Microsoft seems to be betting a lot on their upcoming revision to their long-standing PC operating system family, Windows 10. In addition to adding unprecedented functionality across devices and allowing existing Windows users to upgrade to it for free within the first year of release, some surprising new information has surfaced about the upcoming OS that will likely cause many to either celebrate, or scratch their heads.
According to TIME, Microsoft revealed these new details at a developers’ summit which took place in Shenzhen, China this past Tuesday. At the summit, executives gave a release window that many analysts and observers likely weren’t expecting: this coming summer. Microsoft executive vice president Terry Myerson announced the release timeframe by saying,
We continue to make great development progress and shared today that Windows 10 will be available this summer in 190 countries and 111 languages.
Perhaps even more shockingly, though, in addition to reiterating the “free upgrade program” (which we’ve discussed previously), Myerson apparently stated that the upgrade would be freely available to even “non-genuine” users of previous Windows operating systems, meaning that those running pirated versions of the OS would be able to obtain a new, genuine copy of the latest iteration of the software. This is definitely an interesting decision, which TIME describes as being framed by, “the decision as an attempt to “re-engage” users in China, where lax copyright protections have created a massive market for unlicensed versions of the software.”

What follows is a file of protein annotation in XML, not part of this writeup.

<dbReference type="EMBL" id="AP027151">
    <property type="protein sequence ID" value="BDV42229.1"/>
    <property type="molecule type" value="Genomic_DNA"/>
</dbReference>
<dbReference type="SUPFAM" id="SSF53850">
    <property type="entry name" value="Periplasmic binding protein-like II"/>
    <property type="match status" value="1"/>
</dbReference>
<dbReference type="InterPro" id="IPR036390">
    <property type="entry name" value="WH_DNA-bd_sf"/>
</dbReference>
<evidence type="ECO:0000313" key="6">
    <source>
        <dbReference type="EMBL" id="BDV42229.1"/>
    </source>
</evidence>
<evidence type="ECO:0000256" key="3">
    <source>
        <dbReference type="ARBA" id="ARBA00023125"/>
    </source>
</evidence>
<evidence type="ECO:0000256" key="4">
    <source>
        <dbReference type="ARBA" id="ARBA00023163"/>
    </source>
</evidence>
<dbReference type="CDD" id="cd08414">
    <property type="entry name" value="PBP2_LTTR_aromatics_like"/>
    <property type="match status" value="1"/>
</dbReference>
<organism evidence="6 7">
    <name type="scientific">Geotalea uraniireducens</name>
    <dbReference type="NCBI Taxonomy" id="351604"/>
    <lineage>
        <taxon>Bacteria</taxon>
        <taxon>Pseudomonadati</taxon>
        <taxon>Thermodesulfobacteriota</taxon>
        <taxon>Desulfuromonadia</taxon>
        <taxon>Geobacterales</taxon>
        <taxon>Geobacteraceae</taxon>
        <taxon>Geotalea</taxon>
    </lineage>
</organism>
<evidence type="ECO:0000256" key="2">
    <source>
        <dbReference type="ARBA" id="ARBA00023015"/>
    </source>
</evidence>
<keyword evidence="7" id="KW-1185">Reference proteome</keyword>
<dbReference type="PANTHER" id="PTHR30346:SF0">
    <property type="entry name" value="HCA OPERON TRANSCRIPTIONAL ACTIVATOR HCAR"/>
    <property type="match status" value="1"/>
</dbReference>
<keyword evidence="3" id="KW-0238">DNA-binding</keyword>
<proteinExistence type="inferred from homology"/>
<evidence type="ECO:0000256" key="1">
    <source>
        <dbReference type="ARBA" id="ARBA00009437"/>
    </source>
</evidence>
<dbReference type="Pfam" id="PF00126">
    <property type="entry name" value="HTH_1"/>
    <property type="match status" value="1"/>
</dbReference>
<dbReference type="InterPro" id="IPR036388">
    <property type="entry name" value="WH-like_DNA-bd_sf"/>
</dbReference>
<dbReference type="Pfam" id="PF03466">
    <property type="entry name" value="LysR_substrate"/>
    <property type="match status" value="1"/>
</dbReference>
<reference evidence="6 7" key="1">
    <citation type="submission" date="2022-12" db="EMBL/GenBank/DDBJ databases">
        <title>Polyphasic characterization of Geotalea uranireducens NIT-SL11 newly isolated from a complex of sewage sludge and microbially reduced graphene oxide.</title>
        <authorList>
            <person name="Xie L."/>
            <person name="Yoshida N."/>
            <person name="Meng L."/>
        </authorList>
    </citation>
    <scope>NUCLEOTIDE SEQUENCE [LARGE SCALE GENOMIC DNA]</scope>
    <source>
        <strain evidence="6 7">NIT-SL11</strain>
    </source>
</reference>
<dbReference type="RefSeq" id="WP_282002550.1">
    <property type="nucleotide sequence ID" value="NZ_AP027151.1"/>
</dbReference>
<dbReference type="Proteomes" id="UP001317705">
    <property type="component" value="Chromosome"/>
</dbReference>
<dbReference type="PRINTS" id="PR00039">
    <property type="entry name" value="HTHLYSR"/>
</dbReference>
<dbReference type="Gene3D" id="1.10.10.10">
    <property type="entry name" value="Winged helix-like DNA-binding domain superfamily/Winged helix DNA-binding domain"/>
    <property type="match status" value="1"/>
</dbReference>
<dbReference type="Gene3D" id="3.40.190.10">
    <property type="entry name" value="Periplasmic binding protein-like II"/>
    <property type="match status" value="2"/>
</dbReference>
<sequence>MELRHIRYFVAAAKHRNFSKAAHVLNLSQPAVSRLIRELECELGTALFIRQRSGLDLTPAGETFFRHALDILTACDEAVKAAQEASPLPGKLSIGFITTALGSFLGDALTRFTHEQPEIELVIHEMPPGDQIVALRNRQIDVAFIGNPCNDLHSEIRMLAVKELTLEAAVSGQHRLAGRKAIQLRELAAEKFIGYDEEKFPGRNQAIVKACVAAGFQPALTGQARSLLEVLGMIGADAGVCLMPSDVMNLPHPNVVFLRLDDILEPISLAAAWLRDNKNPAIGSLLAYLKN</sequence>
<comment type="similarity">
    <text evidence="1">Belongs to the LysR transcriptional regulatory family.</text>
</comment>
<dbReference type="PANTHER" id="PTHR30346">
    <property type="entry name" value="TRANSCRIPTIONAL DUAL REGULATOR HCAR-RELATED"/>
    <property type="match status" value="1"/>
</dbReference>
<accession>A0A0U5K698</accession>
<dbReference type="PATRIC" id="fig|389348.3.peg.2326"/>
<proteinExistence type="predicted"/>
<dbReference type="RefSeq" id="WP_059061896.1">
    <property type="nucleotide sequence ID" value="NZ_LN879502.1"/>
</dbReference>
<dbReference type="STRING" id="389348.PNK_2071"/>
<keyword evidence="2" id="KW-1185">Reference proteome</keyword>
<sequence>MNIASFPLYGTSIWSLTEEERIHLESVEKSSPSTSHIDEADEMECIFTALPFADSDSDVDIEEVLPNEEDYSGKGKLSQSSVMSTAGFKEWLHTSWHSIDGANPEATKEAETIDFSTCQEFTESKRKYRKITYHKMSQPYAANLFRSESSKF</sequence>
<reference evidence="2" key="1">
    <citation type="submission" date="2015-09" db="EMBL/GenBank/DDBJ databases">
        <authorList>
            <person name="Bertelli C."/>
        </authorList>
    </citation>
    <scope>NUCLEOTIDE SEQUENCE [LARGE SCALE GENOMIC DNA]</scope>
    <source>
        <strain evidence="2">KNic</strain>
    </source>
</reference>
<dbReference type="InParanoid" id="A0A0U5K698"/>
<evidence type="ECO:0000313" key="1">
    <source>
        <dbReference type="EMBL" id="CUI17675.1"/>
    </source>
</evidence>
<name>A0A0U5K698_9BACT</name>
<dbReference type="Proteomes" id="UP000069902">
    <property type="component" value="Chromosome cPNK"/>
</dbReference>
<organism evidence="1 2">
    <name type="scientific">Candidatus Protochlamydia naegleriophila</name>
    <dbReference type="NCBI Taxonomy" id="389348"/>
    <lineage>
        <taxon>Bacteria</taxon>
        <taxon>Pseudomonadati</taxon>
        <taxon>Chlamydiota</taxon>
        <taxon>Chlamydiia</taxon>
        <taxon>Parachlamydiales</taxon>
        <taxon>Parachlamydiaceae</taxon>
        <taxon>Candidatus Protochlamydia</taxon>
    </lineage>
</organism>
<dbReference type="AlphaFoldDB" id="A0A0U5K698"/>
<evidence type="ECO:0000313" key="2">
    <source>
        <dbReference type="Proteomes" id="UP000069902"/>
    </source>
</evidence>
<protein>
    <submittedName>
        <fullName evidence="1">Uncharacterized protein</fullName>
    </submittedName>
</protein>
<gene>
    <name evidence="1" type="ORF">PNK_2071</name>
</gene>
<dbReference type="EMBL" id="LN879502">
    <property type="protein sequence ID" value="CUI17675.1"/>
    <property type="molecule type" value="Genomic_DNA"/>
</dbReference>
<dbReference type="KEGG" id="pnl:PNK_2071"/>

The venue for the event makes this last point a particularly potent one, considering that a recent global survey conducted by the Business Software Alliance estimated that nearly 75% of PC software in China is unlicensed, meaning that it was obtained illegally. Other large nations like India, Russia, Brazil, Thailand, and Indonesia all have unlicensed rates higher than 50%, with some being well above 80%.
While not even a partial list of intended release countries for the summer was revealed, it should prove interesting to see just how many people take Microsoft up on this offer, especially if the offer for existing unlicensed Windows users extends to markets in North America and other nations besides China. By adding new functionality, including the ability to directly stream Xbox One content from the console to a Windows 10 PC, it should be quite an interesting turn of events to see how big Microsoft can make the install base for their latest operating system.
For more on Windows 10 as news develops, keep an eye on GeekNation.
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